An attorney representing the University of Maryland argued Thursday that the Atlantic Coast Conference has left the college's athletic department with a vast budget "hole" by improperly withholding millions of dollars in shared conference revenues after the school decided to join the Big Ten.
"They're taking it out of our pocket, and we don't have it," Maryland Assistant Attorney General John Kuchno said during a nearly three-hour hearing in Prince George's County Circuit Court.
He said the ACC is "trying to punish Maryland and send a message to Maryland" and also to "send a message to all of its other institutions" who might have been considering jumping conferences.
Attorneys for the ACC countered that by withholding funds the conference is merely trying to ensure that Maryland pays the conference's $52 million exit fee. In December, the ACC withheld a distribution of about $3 million owed to Maryland as what it called an "offset" against the $52 million fee.
"The bottom line is, they don't want to pay the $52 million," James D. Smeallie, an attorney for the ACC, told the court.
The hearing came in Maryland's lawsuit against the ACC alleging that the exit fee is anti-competitive and should not be enforced. The ACC has moved to dismiss the complaint, and Judge John Paul Davey ended Thursday's hearing by saying he would consider the arguments and issue a written opinion "as soon as possible."
Maryland President Wallace D. Loh, athletic director Kevin Anderson and University System of Maryland Chancellor William E. Kirwan attended the hearing, sitting side by side in the wood-paneled courtroom's front row.
Maryland's suit is part of a two-state legal tangle that ensued after the school — one of the ACC's original members — announced in November 2012 that it was departing for the Big Ten, effective in July 2014.
Maryland, which says it has been excluded from ACC meetings and decisions, has not provided the ACC official notice of its departure.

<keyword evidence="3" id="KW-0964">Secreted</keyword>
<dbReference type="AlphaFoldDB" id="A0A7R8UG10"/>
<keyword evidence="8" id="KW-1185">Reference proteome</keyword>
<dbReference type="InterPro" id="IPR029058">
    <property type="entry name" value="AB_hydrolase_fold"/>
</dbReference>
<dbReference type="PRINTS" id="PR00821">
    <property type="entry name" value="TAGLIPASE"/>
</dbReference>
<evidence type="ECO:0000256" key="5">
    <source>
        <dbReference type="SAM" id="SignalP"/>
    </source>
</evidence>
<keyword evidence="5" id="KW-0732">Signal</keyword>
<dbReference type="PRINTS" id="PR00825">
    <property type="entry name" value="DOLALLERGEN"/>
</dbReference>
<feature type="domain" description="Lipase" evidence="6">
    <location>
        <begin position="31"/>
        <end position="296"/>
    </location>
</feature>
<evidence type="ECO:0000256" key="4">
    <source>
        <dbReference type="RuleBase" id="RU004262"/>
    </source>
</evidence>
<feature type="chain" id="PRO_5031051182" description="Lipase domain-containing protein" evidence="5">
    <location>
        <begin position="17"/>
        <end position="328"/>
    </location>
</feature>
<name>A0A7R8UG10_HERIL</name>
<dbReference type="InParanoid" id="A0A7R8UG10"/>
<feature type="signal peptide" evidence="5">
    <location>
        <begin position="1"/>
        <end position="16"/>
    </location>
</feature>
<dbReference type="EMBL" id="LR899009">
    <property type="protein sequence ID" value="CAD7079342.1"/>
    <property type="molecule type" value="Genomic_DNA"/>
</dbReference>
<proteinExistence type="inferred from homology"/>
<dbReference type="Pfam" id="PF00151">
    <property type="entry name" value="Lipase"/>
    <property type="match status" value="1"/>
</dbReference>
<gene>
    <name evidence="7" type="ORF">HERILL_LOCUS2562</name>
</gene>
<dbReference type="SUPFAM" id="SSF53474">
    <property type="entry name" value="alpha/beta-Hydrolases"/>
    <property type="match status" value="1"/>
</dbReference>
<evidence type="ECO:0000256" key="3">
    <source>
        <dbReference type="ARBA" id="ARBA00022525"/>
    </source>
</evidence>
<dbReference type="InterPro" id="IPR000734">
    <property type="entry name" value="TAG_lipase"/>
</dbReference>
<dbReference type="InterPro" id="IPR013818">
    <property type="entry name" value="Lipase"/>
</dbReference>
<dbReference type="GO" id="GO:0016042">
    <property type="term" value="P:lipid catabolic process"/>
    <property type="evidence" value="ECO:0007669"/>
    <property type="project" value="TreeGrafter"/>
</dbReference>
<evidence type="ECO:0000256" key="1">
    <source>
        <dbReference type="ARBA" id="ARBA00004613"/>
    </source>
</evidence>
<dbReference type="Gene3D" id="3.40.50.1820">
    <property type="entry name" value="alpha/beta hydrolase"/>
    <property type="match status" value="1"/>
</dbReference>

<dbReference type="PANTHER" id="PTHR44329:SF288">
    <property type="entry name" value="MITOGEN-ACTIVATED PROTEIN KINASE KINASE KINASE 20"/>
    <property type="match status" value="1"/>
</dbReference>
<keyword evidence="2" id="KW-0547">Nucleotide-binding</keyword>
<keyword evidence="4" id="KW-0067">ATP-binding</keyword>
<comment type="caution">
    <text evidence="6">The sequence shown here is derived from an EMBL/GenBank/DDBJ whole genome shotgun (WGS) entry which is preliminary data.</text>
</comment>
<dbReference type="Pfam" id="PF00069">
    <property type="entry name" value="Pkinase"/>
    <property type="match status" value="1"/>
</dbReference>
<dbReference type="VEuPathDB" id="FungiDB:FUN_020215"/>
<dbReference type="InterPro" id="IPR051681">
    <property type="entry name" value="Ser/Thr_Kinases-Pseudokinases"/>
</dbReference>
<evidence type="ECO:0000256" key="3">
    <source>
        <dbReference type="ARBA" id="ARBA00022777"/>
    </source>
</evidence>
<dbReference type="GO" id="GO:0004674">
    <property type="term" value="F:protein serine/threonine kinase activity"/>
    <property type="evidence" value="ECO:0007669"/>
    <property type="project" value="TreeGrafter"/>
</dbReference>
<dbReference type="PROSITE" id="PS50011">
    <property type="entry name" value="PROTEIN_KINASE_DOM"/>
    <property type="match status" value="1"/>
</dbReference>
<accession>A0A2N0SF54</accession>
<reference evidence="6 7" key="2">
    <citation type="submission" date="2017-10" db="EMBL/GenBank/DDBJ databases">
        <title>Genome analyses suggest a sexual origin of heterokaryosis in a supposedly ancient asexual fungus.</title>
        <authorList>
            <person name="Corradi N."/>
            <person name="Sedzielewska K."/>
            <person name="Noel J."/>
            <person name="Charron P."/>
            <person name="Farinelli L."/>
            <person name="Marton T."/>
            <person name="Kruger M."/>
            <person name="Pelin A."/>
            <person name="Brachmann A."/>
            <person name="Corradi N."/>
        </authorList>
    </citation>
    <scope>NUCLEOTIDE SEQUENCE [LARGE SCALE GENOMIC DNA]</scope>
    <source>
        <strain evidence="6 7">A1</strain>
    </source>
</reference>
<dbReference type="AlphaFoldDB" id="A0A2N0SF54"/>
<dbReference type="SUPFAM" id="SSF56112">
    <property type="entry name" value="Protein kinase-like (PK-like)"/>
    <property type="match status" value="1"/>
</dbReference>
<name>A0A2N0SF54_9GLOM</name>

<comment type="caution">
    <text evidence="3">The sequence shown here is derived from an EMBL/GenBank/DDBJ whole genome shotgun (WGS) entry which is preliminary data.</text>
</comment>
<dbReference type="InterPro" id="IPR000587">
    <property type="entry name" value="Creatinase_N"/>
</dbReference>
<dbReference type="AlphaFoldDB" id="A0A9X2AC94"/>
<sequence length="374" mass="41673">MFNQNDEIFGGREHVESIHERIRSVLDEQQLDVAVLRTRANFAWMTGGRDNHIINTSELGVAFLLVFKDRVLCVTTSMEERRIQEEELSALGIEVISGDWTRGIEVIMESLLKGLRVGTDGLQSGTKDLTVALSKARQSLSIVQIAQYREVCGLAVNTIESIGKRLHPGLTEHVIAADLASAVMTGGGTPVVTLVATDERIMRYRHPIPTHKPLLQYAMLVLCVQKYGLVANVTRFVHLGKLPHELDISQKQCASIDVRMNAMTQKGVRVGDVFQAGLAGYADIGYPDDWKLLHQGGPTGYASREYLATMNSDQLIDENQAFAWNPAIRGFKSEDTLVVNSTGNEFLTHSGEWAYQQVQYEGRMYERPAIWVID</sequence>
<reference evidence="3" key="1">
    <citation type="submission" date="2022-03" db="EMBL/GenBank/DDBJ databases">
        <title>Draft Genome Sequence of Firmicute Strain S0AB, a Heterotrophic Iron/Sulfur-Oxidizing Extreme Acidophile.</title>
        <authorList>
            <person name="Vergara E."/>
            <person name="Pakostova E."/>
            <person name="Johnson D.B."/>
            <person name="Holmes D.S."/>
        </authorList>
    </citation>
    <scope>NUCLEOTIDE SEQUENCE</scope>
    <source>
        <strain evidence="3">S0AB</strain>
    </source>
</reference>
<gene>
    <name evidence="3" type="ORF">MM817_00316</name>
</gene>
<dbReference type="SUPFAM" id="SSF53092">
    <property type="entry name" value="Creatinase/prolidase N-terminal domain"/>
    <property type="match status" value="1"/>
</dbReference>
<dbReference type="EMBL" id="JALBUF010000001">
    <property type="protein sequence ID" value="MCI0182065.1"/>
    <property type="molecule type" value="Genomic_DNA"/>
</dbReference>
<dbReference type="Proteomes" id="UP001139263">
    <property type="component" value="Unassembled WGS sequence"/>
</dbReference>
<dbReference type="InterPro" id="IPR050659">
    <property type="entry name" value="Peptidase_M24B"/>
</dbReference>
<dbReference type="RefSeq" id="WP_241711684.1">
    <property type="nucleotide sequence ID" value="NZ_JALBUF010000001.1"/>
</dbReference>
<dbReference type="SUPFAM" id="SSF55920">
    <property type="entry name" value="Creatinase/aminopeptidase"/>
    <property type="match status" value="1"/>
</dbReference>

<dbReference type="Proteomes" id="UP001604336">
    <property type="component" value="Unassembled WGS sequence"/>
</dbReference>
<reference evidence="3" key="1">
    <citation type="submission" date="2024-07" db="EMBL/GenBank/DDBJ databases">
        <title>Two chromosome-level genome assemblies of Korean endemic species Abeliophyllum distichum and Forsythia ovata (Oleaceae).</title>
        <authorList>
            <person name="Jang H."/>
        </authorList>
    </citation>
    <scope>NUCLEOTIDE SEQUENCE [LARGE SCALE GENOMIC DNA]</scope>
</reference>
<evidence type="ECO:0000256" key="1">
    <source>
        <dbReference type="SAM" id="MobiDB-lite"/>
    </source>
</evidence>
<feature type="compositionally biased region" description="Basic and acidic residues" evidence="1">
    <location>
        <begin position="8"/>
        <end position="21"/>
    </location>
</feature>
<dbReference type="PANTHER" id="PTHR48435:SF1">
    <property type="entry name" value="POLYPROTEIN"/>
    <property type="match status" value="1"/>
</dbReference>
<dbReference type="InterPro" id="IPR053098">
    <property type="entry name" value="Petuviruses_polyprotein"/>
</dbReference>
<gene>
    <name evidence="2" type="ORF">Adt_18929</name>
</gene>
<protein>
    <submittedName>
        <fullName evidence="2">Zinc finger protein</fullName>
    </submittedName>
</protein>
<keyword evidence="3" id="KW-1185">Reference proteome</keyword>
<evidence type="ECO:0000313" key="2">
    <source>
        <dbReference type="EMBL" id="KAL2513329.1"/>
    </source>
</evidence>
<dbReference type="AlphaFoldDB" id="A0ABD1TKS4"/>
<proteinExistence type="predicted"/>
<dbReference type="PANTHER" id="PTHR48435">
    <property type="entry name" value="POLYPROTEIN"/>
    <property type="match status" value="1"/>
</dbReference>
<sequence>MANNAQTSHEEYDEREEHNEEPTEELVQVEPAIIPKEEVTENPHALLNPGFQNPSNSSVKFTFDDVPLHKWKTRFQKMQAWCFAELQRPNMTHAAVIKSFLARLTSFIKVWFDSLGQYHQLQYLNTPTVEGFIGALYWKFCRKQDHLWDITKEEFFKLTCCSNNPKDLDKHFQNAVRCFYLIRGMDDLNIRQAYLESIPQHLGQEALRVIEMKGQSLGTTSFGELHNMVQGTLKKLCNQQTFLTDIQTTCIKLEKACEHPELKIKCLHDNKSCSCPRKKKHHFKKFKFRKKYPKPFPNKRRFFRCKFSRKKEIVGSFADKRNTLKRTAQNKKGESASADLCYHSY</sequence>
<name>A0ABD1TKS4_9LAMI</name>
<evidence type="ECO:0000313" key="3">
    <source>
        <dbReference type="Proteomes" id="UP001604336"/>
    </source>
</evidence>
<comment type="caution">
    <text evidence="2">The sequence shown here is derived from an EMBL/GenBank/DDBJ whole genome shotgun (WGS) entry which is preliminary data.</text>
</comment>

"Maryland has not yet filed an official notice and need not do so before Aug. 15, 2013, in order to join the Big Ten Conference in 2014," Kuchno said in a motion filed recently with the court. "Maryland is not presently subject to the Withdrawal Penalty (regardless of its enforceability) and remains an ACC member with full rights and privileges," the motion said.
After Maryland announced at a news conference that it was leaving, the ACC filed suit asking a North Carolina court to declare that Maryland is subject to the full exit fee — $52,266,342. That suit is ongoing.
Smeallie said Thursday that Loh had approved of a withdrawal fee — albeit a smaller one of about $20 million — in a September 2011 meeting of ACC presidents. But Kuchno said that meeting didn't prove that Maryland considered "that it was a satisfactory penalty. We will contest those facts."
The exit fee was raised last year to $52 million. Maryland and Florida State voted against the increase.
Smeallie also argued that Maryland later consented to an even more "onerous" arrangement by agreeing — as all Big Ten members do — to grant the conference their media rights. The ACC announced similar arrangements with its present and future members — but not Maryland — last month.
Kuchno, a Maryland graduate and Terps sports fan, told the judge the exit fee was not enforceable. He said the ACC violated its constitutional provisions by not submitting the fee as an amendment in writing to its Constitution and Bylaws Committee for review, and not circulating the plan to members at least 15 days before the meeting.
Kuchno said the ACC, by its actions, kept other schools from leaving the conference. Besides Maryland, "no team has moved. That's an effect on competition," he said.
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